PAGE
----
When Al Davis replaced Mike Shanahan with Art Shell, he said he made the move because the Raiders weren't the Raiders anymore, not because the team wasn't winning.
Almost immediately after that move on Oct. 3, 1989, the Raiders became the Raiders again. And they also became winners.
Shanahan was a Denver Broncos assistant when he was named to replace Tom Flores two months after the 1987 season.
That decision proved to be a disaster--not only were the Raiders 8-12 in a little more than one season under Shananan, they were unhappy Raiders.
When Shell was hired, becoming the first black head coach in the NFL in more than 60 years, he said he would keep things simple and return the Raiders to their old ways.
While Davis could live with the losing, although not easily, the managing general partner of the Raiders couldn't live with his team becoming something else--like the Denver Broncos of California.
So he made a change, and the rest is history. Shell's players are virtually unanimous in giving credit to their coach for the team's turnaround.
"The only pivotal thing was getting Art Shell as a head coach," guard Steve Wisniewski said. "He's made a world of difference."
"He's instilled a lot of confidence," quarterback Jay Schroeder said. "When you look back when he played, you never knew if they were winning or if they were losing. He was always giving it everything he had. That's just the way he coaches. That's the way his team is."
A third-round draft choice in 1968, Shell was the Raiders' starting left tackle for 15 years before retiring after the 1982 season. He was voted to the Pro Bowl eight times and elected to the Pro Football Hall of Fame in 1989.
He became an assistant coach for the Raiders after his retirement and continued in that capacity until called upon to succeed Shanahan.
Under Shell, the Raiders are 19-9, including 12-4 this season when they won their first AFC West championship since 1985. And they're 13-2 at the Coliseum, where they'll face the Cincinnati Bengals in a second-round playoff game Sunday.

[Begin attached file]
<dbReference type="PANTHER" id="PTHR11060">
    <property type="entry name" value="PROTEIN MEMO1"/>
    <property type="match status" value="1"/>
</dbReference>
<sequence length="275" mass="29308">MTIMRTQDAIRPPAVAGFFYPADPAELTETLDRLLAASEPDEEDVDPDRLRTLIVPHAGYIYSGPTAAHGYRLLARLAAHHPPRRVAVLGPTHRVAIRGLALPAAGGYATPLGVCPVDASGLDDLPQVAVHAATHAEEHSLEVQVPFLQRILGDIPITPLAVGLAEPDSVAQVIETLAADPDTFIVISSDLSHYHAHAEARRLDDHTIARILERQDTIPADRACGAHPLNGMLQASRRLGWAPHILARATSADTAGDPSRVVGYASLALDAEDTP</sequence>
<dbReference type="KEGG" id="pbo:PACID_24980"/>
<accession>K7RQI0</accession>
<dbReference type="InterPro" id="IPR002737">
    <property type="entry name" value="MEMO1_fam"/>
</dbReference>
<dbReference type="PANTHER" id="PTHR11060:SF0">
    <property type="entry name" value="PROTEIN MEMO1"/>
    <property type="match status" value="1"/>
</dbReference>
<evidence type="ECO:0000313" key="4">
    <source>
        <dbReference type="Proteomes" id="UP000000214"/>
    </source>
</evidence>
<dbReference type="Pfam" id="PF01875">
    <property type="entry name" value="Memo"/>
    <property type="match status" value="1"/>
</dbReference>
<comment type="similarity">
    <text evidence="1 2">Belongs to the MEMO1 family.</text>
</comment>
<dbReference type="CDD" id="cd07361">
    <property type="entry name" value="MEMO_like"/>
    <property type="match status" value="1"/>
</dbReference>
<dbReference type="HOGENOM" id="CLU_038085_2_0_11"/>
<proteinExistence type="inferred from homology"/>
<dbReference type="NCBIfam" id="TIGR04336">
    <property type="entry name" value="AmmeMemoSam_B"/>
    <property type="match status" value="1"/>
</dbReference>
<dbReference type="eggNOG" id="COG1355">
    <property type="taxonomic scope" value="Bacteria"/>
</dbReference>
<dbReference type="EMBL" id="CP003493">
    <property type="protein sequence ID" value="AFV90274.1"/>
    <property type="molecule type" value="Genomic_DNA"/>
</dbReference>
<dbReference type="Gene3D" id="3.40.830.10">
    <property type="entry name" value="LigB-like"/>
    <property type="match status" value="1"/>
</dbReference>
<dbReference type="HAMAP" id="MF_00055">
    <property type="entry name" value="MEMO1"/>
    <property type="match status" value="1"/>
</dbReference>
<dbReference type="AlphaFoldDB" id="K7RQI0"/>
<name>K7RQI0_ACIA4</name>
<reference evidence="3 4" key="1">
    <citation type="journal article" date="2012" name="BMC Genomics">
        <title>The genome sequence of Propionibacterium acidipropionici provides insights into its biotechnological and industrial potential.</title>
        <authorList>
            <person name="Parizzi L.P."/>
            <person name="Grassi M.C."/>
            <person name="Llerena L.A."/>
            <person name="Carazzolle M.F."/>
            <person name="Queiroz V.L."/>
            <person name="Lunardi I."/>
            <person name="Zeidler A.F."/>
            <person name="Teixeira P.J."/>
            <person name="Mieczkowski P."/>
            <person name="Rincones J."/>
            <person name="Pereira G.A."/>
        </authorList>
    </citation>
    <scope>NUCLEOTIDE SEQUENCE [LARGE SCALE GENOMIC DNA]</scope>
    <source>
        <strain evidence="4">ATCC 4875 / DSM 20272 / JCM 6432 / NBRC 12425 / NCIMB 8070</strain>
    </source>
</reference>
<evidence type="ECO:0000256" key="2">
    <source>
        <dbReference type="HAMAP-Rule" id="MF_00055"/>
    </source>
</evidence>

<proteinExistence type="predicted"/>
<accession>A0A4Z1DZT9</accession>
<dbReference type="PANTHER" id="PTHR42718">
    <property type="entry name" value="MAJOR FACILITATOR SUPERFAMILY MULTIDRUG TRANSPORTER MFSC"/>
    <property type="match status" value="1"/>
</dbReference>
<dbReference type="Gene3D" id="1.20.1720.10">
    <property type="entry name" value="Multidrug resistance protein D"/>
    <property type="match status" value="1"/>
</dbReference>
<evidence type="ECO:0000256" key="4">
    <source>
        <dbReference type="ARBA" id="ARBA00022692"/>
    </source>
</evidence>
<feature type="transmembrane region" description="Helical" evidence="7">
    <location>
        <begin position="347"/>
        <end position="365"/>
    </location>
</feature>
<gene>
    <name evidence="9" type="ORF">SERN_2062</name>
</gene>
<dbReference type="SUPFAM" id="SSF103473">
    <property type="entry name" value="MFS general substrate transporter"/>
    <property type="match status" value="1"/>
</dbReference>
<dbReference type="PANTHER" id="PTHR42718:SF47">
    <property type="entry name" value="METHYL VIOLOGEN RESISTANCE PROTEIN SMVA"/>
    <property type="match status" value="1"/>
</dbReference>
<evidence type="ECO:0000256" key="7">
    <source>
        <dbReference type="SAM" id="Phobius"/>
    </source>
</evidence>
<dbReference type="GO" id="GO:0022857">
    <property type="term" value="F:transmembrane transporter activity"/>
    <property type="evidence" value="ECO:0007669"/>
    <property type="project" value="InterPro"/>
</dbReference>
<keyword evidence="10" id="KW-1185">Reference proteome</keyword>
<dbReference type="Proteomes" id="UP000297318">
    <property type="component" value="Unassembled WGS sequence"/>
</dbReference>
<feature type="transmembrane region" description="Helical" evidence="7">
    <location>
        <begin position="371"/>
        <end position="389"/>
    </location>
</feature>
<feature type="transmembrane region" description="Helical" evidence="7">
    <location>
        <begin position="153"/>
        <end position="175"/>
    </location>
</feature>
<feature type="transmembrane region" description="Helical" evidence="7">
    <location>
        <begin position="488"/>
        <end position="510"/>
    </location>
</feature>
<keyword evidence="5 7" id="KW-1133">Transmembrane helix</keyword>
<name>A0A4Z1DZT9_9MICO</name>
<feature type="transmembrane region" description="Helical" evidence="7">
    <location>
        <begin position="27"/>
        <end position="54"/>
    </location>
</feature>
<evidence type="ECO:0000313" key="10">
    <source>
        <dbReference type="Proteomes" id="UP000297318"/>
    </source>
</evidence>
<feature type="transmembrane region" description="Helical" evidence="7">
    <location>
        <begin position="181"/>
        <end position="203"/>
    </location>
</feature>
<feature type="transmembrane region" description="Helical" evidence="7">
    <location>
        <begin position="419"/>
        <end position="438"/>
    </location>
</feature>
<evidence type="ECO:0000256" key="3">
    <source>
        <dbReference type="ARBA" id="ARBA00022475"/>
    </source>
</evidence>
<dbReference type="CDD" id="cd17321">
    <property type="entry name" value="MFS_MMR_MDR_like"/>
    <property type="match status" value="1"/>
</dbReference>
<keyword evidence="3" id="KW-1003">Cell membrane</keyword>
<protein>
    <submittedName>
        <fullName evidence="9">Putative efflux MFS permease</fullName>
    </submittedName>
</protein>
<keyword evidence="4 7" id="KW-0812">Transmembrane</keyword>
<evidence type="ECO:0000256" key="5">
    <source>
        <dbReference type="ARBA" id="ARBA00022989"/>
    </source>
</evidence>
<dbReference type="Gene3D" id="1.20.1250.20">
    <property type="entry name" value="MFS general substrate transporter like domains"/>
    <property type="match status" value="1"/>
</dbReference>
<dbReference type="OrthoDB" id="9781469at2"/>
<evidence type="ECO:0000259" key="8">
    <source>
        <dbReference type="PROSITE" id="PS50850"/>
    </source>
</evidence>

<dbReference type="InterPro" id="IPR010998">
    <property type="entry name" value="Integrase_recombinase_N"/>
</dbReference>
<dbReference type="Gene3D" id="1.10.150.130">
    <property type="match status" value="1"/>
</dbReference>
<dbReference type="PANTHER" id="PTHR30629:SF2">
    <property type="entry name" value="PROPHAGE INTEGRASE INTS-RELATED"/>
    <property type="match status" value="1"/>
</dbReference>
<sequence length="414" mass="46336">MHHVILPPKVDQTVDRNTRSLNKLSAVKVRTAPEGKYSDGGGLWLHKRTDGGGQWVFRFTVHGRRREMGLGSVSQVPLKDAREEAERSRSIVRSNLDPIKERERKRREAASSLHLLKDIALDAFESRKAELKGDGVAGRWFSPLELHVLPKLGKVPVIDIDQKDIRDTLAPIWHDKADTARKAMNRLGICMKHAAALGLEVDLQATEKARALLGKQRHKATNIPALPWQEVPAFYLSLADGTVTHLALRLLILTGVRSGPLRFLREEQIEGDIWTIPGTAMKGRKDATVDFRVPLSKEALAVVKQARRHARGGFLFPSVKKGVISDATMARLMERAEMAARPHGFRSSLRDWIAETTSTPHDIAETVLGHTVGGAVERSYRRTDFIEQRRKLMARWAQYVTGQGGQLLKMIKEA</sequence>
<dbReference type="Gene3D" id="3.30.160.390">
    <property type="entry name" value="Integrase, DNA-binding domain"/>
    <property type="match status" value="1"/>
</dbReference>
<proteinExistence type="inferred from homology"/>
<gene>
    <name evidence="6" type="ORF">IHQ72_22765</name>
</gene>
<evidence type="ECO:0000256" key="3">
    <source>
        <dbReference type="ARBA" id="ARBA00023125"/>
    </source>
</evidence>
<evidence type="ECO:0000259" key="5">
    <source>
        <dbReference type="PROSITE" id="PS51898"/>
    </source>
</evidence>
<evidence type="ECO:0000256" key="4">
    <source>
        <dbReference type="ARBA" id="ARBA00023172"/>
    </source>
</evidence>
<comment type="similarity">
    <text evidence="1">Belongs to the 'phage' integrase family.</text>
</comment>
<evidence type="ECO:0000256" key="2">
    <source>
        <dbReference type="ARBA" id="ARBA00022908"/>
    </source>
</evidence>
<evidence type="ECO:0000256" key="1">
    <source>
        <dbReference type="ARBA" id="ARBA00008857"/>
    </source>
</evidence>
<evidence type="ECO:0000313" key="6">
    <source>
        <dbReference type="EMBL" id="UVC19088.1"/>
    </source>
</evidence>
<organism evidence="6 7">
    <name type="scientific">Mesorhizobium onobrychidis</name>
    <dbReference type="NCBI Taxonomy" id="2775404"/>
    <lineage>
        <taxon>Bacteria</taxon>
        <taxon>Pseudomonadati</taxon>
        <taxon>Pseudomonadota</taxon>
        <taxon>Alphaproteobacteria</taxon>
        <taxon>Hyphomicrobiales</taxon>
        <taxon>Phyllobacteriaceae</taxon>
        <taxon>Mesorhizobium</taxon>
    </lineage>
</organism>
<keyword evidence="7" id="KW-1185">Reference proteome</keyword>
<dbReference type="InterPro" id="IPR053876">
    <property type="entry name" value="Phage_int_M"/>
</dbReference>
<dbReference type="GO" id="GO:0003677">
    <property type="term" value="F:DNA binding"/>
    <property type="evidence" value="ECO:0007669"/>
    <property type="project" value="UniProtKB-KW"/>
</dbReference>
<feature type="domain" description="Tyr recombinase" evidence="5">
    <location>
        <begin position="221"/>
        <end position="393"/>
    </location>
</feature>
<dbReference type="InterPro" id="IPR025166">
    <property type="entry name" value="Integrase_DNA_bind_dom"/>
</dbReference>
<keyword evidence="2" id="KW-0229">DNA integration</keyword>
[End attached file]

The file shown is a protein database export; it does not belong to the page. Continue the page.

Shell, at 43 the youngest head coach in the NFL, often has compared winning at home with protecting one's territory. His players have affectionately nicknamed the Coliseum as "The Black Bottom" in tribute of their head coach.
"I don't think I've ever had a coach who understands a player's mind and how he needs to be handled as well as he (Shell) does," said linebacker Riki Ellison, who played on two Super Bowl champions under Bill Walsh at San Francisco. "He knows when to speak and when not to speak."
Shell is reticent to accept very much credit, but clearly, he believes in himself.
"I have confidence in my ability as a coach," he said. "I have a lot of confidence in my ability to deal with the players on this team and to deal with this organization. So if something comes up, I stay on the track I have designed for myself, and I don't get off it. I won't let undue pressure come from outside and force me to change my mind about anything."
The Raiders won six of their first seven games this season before losing three of their next four. Then they finished with five straight victories.
During the mid-season slump, Schroeder was erratic, at best, and was criticized by the media and booed by fans.
But Shell stuck by his man. Earlier this week, when asked if there had ever been any wavering in his support for Schroeder, Shell responded, "None whatsoever."
"The way he handles the press and the ups and downs of the team is like none other I've experienced in coaching," Ellison said. "A lot of times, coaches are affected by the press and by the ups and downs and by losing a couple of games. The man, it doesn't affect him like I've seen it do others."